LATELY, THE U.S. government has been leaking like the Titanic after it struck an iceberg. Every day seems to place a new and highly classified government secret exactly where it does not belong: before the public eye. What is the Bush administration doing about this inundation? Alas, precisely the wrong thing. Two contrasting cases tell the story.

In August, two officials of the American-Israel Public Affairs Committee, or AIPAC, will stand trial for "conspiring to improperly transmit information related to the national defense" to members of the American media and to a foreign diplomat. In bringing this action, the Justice Department seems to be signaling a get-tough policy against leaks. But the signal is certain to be misunderstood, for seldom has the department prosecuted a more problematic case.

The AIPAC men, Steven J. Rosen and Keith Weissman, contend (and the government does not dispute) that, in their receiving information over lunch and via telephone from a Pentagon employee named Lawrence Franklin, no classified documents changed hands but some classified information was imparted orally.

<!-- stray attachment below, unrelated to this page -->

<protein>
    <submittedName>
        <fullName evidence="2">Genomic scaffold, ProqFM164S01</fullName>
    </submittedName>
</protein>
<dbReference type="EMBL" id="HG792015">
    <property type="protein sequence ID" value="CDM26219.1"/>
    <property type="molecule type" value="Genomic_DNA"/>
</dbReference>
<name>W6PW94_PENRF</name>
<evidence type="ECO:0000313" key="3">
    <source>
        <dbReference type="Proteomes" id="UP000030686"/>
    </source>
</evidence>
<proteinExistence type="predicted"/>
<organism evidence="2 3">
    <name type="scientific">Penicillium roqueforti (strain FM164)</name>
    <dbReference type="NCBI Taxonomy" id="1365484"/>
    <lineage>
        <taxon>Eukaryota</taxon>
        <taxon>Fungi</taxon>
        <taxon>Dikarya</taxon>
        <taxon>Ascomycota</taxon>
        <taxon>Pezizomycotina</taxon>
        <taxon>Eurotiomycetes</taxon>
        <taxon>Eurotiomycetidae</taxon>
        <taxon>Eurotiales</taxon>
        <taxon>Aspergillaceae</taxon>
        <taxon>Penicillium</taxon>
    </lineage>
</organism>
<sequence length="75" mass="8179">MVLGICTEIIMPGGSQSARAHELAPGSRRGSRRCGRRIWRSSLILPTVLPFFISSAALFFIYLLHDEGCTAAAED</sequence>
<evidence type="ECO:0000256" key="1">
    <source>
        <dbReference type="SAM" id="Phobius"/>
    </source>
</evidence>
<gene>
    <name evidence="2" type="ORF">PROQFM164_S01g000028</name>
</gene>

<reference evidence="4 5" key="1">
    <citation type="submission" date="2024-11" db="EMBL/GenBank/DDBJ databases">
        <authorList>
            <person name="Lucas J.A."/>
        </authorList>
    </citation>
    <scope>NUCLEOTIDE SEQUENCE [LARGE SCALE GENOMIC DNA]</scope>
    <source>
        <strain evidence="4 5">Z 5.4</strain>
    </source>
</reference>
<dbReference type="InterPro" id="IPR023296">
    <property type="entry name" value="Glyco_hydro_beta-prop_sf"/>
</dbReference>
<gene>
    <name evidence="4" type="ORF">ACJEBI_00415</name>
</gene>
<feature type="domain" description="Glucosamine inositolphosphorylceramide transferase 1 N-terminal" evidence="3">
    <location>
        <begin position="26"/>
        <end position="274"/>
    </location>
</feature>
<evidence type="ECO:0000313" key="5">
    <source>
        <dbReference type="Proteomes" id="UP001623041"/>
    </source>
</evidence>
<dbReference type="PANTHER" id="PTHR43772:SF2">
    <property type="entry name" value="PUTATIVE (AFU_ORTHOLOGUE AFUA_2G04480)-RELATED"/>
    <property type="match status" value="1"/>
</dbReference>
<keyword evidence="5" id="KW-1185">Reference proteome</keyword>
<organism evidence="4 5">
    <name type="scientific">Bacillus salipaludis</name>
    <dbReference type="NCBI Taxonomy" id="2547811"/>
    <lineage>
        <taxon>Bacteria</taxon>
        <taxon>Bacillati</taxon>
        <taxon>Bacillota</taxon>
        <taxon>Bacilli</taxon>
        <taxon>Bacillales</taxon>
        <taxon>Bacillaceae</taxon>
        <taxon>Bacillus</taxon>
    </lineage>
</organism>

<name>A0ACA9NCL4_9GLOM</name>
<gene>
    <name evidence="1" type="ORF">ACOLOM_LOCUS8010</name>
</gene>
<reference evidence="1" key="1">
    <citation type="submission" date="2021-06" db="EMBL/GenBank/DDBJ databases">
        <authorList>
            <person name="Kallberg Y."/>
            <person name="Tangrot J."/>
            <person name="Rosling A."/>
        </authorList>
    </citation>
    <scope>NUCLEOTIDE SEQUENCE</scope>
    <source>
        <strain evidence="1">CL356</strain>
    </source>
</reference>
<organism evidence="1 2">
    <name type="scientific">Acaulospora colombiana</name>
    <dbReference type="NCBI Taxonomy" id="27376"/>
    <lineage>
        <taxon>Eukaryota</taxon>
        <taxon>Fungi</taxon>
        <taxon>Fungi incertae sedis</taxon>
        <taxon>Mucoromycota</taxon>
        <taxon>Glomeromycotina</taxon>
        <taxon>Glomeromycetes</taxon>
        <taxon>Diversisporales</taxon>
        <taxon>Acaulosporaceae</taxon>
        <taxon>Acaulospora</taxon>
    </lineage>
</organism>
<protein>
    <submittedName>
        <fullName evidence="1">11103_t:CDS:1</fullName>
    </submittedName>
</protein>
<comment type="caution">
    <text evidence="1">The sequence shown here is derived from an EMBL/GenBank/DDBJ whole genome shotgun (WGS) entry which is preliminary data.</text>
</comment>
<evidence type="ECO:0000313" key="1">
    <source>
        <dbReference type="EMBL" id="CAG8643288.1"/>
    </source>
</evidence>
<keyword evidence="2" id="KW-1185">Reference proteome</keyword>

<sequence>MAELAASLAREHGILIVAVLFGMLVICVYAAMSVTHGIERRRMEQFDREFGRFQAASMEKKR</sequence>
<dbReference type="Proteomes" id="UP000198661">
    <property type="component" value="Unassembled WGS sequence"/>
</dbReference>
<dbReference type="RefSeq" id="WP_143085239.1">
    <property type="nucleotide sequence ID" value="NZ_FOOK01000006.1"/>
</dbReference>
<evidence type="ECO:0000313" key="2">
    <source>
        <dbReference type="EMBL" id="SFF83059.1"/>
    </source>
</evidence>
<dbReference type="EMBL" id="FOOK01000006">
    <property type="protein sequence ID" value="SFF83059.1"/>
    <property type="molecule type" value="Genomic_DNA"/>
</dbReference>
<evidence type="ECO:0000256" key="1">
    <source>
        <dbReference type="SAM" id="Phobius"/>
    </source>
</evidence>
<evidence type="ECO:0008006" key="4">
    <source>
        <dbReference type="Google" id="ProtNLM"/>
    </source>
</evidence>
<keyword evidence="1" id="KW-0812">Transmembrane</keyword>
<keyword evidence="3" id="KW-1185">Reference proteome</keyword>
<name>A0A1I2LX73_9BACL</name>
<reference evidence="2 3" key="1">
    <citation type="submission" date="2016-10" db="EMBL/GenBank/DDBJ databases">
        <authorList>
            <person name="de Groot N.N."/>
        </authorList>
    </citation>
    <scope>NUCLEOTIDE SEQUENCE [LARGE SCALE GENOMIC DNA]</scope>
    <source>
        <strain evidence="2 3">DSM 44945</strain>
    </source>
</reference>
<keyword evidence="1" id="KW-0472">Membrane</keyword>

The defendants further say they were unaware that the official conveying this information to them was not authorized to do so. Nor were they aware of what exactly was classified and what was unclassified in what the government official told them. They thus did not know, and had no way of knowing, that they were breaking the law when they passed on what they had learned.

At the very least, this seems to be a plausible defense. The two men are charged under Section 793 of the Espionage Act. This law has long been recognized as one of the most sloppily drafted in our nation's history, and Section 793 is particularly vague. To obtain a conviction under this provision, prosecutors must show, among other things, that the defendants acted "willfully." Given the problem of applying that term to this particular set of facts, the AIPAC men stand a good chance of acquittal. Indeed, the case should be dismissed outright before it goes to trial.